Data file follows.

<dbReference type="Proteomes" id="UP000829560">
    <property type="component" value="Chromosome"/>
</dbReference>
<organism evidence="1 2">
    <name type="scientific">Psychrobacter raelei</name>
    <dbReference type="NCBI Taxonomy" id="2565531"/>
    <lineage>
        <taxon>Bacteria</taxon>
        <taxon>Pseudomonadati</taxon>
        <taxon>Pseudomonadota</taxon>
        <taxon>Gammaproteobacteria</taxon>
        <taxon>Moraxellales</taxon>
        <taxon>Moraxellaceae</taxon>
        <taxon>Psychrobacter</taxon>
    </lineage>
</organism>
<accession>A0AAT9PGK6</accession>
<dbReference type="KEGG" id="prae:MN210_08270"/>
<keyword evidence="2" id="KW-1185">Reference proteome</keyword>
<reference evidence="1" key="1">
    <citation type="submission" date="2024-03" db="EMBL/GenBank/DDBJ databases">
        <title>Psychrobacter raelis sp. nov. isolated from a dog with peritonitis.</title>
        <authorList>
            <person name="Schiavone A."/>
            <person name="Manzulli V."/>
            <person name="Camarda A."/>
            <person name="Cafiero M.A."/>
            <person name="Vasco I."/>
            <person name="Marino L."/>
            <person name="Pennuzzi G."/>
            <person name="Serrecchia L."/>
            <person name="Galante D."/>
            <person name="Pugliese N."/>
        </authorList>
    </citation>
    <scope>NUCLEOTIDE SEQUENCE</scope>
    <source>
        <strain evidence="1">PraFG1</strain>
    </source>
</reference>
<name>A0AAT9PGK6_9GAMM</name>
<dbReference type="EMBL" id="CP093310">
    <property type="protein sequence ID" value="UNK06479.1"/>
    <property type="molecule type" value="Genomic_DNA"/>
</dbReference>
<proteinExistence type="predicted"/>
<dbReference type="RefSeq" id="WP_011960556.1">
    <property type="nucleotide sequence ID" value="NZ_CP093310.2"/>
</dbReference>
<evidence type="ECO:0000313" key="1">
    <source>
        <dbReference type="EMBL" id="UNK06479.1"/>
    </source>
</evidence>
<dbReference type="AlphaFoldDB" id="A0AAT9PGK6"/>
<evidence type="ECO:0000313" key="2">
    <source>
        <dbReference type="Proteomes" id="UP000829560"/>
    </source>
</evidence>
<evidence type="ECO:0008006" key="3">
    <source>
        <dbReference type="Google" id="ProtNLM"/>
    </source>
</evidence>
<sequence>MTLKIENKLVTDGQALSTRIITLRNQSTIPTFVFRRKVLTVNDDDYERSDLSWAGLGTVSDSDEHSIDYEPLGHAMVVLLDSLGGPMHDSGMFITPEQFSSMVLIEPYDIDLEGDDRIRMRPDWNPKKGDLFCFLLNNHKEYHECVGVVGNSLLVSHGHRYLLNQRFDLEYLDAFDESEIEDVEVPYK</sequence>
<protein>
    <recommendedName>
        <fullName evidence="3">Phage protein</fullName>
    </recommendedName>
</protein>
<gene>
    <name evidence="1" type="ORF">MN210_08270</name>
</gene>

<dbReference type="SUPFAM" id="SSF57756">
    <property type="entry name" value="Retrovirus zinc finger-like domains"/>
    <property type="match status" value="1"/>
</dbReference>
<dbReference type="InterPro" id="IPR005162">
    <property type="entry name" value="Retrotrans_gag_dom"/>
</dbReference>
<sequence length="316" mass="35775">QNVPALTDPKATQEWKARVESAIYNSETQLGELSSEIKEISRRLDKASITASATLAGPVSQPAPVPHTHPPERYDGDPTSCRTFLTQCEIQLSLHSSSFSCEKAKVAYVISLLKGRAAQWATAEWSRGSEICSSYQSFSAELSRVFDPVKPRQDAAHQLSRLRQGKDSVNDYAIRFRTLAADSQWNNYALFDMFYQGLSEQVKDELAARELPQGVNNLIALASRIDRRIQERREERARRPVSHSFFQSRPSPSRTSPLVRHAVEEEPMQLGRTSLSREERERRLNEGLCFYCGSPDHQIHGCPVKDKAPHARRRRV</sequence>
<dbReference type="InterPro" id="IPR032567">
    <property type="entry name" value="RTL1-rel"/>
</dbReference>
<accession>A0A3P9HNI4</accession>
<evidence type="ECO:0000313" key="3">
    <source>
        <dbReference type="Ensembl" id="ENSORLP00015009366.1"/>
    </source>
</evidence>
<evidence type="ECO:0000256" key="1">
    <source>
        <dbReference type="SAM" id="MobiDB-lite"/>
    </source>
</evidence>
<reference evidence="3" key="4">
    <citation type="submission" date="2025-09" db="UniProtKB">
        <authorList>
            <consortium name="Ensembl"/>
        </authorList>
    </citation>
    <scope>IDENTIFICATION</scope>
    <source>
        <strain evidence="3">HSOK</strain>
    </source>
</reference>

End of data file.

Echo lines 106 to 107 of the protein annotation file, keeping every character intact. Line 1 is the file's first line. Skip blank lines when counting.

    </source>
</reference>